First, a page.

The priest died in 2008. He had a name, of course; I simply do not say it. Saying a man’s name gives him presence; it may give him power. In my time, I have had enough of both of the priest’s.
Also, I do not say his name because to do so would identify not only him but also him as a member of a group of priests, what is called, in the Roman church, an “order” or “congregation” of priests. Such, for example, are the Jesuits, or the Franciscans, though neither of these was his.
The great number of the priests with whom I went to school, and of whose congregation I had wished to become a member, were—and are—good men, doing good work. They are not he.
However, whenever I see a Roman collar, my stomach seizes up and my breathing tightens. Likely, the man whom I see wearing the collar thinks me no harm, means me no harm. It is neither fair nor just to partner one priest with all priests. True, many priests have sinned, yet, like all of us in our sinning, each has sinned of his own accord.
Today is close to 50 years to the day when the priest took me to the train depot. For the past half-century, I have heard but one response—only one, or its synonyms—by anyone, anywhere, in any medium, to any story of sexual abuse by a person in power over another person: “That is awful.”
But, in what lies the awfulness? What is so awful about the touching?
Many men and women say that, in their lives, the long-term mental health effects or results of physical abuse are what’s awful. They point out their depression or anxiety, their drug abuse, or how they suffer from PTSD or sexual dysfunction, or, even, how they themselves may have gone on to abuse others.
As for me, during the years since the priest took me to the train depot, I’ve undertaken to kill myself three times (1984, noose; 1996, fire; 2011, car meets wall). I drank gallons of alcohol; blew many an eight-ball of cocaine; been through three rehabs. I’ve been foreclosed on, gone bankrupt, lost work, made many a mistake, fallen many a time.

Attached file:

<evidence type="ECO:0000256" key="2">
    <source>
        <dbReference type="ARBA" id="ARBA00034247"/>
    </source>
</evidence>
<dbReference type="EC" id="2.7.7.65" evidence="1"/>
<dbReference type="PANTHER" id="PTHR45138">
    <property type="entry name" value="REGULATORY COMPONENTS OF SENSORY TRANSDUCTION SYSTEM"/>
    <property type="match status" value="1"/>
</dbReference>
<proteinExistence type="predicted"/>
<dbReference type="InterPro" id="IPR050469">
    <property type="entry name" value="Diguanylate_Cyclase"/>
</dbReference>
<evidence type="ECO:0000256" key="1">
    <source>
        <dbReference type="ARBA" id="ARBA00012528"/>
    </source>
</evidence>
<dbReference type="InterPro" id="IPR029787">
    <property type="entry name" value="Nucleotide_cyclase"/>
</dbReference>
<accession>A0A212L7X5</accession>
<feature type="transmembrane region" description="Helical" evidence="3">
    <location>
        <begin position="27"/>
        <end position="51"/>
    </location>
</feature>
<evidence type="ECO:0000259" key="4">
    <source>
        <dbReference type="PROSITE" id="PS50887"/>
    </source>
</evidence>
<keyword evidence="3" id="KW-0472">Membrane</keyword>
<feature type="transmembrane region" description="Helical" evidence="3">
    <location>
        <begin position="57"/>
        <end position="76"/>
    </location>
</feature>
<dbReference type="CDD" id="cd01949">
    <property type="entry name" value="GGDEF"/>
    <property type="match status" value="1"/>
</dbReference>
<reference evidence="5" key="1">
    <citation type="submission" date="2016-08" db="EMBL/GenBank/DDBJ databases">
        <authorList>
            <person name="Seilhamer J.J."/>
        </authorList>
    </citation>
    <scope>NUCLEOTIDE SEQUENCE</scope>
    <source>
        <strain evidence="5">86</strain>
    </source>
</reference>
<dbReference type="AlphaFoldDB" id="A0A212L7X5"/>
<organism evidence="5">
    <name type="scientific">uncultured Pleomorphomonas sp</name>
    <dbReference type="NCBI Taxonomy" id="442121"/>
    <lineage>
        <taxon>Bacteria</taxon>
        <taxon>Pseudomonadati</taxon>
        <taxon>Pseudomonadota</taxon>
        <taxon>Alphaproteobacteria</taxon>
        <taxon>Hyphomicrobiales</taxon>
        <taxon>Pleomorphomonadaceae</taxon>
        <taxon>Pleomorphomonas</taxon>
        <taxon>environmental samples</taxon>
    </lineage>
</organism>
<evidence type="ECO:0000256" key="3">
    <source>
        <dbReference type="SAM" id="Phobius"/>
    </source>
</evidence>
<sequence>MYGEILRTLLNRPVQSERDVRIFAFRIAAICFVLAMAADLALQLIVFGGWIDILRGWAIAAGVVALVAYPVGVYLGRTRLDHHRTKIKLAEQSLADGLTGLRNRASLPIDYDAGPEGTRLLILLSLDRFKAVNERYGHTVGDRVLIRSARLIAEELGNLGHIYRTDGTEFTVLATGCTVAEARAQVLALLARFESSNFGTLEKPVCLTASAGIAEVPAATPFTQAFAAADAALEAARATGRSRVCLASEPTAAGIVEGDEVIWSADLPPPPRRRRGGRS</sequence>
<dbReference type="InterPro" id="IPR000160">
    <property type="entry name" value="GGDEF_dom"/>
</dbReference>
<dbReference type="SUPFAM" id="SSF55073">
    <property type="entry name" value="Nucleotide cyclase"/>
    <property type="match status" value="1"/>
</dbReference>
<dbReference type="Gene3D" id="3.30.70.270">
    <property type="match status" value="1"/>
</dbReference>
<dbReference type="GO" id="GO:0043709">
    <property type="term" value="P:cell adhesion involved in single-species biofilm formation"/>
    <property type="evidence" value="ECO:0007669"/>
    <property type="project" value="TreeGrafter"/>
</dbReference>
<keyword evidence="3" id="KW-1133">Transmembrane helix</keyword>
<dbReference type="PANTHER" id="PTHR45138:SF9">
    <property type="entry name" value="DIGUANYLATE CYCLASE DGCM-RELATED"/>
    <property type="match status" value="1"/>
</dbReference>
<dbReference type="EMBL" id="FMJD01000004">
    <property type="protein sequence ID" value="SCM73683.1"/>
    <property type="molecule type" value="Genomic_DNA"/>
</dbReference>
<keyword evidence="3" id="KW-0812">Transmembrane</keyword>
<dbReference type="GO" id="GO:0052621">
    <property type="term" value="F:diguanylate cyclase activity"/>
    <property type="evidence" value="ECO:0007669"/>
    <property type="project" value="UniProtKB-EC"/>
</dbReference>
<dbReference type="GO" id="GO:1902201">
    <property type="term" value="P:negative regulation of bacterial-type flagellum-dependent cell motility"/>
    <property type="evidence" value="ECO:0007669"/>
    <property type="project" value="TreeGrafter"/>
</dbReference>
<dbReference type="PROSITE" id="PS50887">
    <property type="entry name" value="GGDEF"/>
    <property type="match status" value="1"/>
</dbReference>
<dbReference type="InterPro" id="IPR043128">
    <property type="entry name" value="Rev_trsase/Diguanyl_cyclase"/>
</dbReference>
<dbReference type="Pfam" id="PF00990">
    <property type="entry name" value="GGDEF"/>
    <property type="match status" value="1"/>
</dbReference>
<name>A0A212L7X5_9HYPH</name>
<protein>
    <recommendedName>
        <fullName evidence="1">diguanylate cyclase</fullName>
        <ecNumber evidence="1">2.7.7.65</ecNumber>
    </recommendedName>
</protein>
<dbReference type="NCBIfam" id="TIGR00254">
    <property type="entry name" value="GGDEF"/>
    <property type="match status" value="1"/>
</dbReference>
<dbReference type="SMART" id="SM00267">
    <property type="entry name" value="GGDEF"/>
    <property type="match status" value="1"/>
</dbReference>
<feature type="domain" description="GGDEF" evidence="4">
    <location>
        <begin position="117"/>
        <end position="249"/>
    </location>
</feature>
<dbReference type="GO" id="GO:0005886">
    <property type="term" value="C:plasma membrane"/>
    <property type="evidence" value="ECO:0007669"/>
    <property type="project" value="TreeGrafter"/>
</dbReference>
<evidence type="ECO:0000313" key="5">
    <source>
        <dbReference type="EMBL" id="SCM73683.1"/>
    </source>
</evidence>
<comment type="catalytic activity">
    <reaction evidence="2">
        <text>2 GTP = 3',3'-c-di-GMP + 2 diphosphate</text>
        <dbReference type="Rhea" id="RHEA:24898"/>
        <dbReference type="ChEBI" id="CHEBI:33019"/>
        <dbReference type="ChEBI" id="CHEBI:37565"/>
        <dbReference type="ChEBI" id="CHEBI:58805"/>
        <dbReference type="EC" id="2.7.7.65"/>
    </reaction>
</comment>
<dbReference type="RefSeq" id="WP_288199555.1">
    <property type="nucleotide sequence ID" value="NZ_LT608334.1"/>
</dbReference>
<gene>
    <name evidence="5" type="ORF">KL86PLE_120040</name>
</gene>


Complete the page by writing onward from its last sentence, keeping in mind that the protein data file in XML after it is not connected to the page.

Yet my life these past 50 years doesn’t collapse into merely these bleaknesses, that pain.
During that same time, I’ve also written—pretty well, I’ve heard—close to 5,000 pieces for magazines and newspapers; taught thousands of people in hundreds of classes and seminars, at schools of my own devising and at prestigious universities; for it all, I’ve received awards, plaques, and kudos.
I was 28 years in a marriage with the best person ever to have happened to me; we’ve raised a fine young man. I also became honest with who I am, as a male, opened the closet door, and forged a life of my own.
I’ve done many kindnesses to many people, given, shared, helped, cared; I’ve been a good man.
After thinking a lot about these 50 years, I’ve come to believe that both these sets of a life—the detestable as well as the admirable—have warred with each other to define me. The war was over whether I felt that I was a person or not.
We call our early years “the formative years.” I spent five of those years at the seminary, in the presence of the priest, his power, and his touching me.
Because I respected the idea of who and what a priest was, how he treated me mattered to how I felt about myself. Because he treated me—and hence defined me—as an object, something to be manipulated or used, that is how I felt about myself, as a thing. I was a mere thing.
I do not know how things feel (an odd set of words) but over the years I—this guy—felt, in turns, low, dirty, like a pile of shit, worthless, “just there,” damaged goods, anything but forward-looking, or glad to be around for the next minute, or pleased with accomplishment.
On the other hand, when I knew and know myself, inside myself, in my heart, to be not-a-thing, but in fact a person, I told and tell myself that I can do what I choose to do, what I want to do, what I might consider to be good, what might move me or others forward in life, what might enrich my life or others’ lives, what might help me and other people to feel that they are persons too.
There is no one triumph to my life, not even mere living itself. Two selves cohabit in me: the injured one who doubts, and the sound one who knows its goodness.
I accept both, one that was made for me, one that I make for myself. They make me me.